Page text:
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Old 02-06-2005, 05:06 PM
InvidiousCourgette InvidiousCourgette is offline
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What shape is the human field of vision?

Over dinner tonight I was discussing with a friend the aspect ratios of various film formats. Anyway we were wondering if the common film formats have any relationship with our field of vision. When I stand up cose to something it seems I can see things that are futher apart horizontally than vertically. I am not sure about things that are further away than a few feet though. So how about it, can we say that our field of vision is basically oval or what? Any studies that have quantified it?
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Old 02-06-2005, 05:41 PM
Qadgop the Mercotan Qadgop the Mercotan is online now
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Our visual fields are two circles which overlap. Each circle represents the peripheral vision of one eye which is focusing at an object about the the center of the circle. A visual field test will demonstrate where the blind spot is in the circle, but otherwise everything within the circle should be seen by the healthy eye.

Google "visual field" and you'll find plenty of sites with graphs, etc. Just be prepared to deal with terms like "Homonymous quadrinopia", "Incongruous homonymous hemianopia", "Junctional scotoma" and the like!
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Old 02-06-2005, 06:52 PM
InvidiousCourgette InvidiousCourgette is offline
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Thanks Qadgop, that makes sense. I did some googling and I am still unsure about this, however. If I am in a cinema with a screen say 20' away from me, do my two eyes focus on two different circles, say, 5' away from each other?
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Old 02-06-2005, 07:52 PM
wolf_meister wolf_meister is offline
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Maybe it is a little soon , but sooner or later, someone will want to know about calculating angular size:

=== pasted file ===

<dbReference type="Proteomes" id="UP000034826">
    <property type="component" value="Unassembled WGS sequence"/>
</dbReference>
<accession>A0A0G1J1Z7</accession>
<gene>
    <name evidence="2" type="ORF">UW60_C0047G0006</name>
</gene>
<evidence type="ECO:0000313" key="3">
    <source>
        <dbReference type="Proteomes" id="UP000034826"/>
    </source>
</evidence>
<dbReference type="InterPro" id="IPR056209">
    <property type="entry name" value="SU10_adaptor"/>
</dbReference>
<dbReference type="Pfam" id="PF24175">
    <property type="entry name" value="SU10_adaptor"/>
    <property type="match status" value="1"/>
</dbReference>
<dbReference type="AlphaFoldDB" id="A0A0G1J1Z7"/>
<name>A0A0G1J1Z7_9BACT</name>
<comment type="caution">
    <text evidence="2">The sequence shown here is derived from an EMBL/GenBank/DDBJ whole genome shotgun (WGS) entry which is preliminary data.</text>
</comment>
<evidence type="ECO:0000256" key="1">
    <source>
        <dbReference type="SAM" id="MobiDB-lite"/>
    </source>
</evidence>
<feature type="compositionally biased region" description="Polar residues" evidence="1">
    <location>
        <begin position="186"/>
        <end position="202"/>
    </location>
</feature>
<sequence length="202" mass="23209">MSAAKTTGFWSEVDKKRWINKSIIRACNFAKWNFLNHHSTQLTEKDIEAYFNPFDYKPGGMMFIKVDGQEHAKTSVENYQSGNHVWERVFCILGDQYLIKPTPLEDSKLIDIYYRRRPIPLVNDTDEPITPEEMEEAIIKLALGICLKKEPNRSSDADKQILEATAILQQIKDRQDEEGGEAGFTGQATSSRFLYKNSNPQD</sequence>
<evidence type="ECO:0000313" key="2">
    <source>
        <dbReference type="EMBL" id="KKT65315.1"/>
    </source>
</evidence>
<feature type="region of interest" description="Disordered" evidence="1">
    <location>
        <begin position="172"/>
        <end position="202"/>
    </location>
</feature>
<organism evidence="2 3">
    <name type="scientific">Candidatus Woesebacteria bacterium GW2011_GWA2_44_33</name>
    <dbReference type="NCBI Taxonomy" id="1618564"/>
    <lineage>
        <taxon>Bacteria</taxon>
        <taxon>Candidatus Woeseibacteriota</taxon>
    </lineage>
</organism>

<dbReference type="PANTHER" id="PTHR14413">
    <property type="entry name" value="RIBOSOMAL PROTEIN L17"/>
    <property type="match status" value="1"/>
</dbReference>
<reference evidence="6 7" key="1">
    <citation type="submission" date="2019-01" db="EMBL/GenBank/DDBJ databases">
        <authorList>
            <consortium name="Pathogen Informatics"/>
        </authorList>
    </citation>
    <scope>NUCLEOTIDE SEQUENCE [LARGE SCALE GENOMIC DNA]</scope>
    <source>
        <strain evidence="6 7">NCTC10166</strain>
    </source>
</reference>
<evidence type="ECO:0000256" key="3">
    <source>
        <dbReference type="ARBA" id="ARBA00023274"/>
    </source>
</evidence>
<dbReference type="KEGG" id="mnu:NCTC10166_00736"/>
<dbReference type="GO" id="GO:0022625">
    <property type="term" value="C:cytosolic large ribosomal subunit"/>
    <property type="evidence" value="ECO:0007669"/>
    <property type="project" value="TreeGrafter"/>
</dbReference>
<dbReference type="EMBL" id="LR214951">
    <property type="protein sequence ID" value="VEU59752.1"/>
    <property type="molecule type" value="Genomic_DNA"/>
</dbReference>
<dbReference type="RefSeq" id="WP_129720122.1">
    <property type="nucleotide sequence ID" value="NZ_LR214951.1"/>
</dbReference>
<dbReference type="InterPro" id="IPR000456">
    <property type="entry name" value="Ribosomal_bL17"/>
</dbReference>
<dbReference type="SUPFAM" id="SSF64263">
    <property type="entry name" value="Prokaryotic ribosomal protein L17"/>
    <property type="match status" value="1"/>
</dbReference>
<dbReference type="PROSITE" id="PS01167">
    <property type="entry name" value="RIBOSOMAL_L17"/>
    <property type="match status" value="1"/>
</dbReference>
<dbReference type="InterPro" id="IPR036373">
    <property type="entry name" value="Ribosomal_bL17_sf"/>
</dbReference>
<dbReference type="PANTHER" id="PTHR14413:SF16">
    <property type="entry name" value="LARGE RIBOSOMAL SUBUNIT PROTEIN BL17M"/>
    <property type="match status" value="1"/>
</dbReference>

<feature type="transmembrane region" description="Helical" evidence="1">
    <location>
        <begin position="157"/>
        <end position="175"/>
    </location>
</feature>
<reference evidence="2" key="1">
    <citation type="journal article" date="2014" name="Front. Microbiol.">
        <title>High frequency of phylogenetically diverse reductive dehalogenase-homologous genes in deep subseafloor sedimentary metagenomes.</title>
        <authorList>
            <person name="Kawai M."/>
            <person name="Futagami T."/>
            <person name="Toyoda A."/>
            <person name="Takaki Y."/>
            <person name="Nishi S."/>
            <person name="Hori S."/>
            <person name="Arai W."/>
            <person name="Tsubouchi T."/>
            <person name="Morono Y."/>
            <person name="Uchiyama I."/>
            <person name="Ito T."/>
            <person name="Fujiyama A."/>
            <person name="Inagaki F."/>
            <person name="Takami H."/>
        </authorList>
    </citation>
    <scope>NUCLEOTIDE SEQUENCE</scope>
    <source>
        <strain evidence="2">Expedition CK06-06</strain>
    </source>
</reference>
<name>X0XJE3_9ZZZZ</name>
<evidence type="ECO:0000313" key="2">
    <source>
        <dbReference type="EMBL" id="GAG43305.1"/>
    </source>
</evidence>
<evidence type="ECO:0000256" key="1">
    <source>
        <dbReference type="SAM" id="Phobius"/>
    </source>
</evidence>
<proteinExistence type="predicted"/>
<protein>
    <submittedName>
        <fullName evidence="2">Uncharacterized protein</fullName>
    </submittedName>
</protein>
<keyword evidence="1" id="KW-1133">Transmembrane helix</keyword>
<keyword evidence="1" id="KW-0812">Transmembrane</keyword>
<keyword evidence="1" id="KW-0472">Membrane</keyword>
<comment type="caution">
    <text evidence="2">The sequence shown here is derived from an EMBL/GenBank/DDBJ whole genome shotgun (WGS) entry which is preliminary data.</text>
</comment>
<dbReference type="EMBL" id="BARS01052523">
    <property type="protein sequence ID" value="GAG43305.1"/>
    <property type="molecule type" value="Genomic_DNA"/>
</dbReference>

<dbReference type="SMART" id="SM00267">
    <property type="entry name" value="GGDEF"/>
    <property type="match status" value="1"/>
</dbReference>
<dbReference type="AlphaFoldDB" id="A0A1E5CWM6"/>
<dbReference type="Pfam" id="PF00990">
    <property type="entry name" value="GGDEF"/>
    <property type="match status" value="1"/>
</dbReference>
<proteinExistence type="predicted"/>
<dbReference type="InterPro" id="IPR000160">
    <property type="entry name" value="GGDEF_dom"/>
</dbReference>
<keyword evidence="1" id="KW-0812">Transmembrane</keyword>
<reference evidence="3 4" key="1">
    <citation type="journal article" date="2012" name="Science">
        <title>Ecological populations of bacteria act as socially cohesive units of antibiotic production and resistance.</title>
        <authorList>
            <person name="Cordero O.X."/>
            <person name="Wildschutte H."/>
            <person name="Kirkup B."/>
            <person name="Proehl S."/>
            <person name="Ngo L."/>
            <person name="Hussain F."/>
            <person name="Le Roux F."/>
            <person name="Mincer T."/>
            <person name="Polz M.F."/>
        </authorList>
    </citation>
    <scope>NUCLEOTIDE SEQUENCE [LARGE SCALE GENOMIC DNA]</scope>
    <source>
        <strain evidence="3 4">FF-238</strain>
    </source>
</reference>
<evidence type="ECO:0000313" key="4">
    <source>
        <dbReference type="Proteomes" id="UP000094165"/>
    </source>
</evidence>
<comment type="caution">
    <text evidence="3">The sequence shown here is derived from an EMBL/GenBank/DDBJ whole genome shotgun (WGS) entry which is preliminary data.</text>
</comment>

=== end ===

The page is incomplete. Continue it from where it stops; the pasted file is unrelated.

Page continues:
www.1728.com/angsize.htm
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Old 02-06-2005, 09:38 PM
Richard Pearse Richard Pearse is offline
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Quote:
Originally Posted by InvidiousCourgette
Thanks Qadgop, that makes sense. I did some googling and I am still unsure about this, however. If I am in a cinema with a screen say 20' away from me, do my two eyes focus on two different circles, say, 5' away from each other?
Your eyes focus on the same spot as each other (otherwise you'd see double images) but there is an area that each eye sees, that the other eye doesn't, and that the brain pretty much ignores unless you mentally focus on it. E.g., I can actually see both sides of my nose at all times, but unless I concentrate on it it dissappears into the blur of unimportant image.

To me, my field of view seems essentially circular, though there is very little to look at vertically so I take a lot more notice of objects arranged horizontally, this maybe why cinematic formats work well, there is very little point showing more sky, but you can achieve a lot by showing more horizon.
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Old 02-06-2005, 10:28 PM
commasense commasense is offline
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You can determine the approximate shape of your visual field by looking straight ahead, and holding a hand out to each side and noticing where you can no longer see them. Do the same for above and below, and you'll see that your peripheral vision probably extends to about 180 degrees (or a little less) left and right, and about 100 degrees up and down. Your brow, nose, and cheeks narrow the vertical angle.

So your visual field has a ratio of about 1 to 1.8.

Interestingly, and not entirely coincidentally, ordinary films and wide-screen TVs have a ratio of 1.78 (16:9).

"Scope" 35mm films are 2.35, and some of the special formats (Cinerama, Todd-AO, etc.) went as wide as 2.76. (See here for more information about film formats.)
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Old 02-06-2005, 11:25 PM
Walloon Walloon is offline
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Nitpick: As the link you supplied says, Todd-AO had an aspect ratio of 2.20:1, which was narrower than CinemaScope, not wider. However, because it used a 65mm negative, it had a much higher resolution than CinemaScope, which used a 35mm negative.
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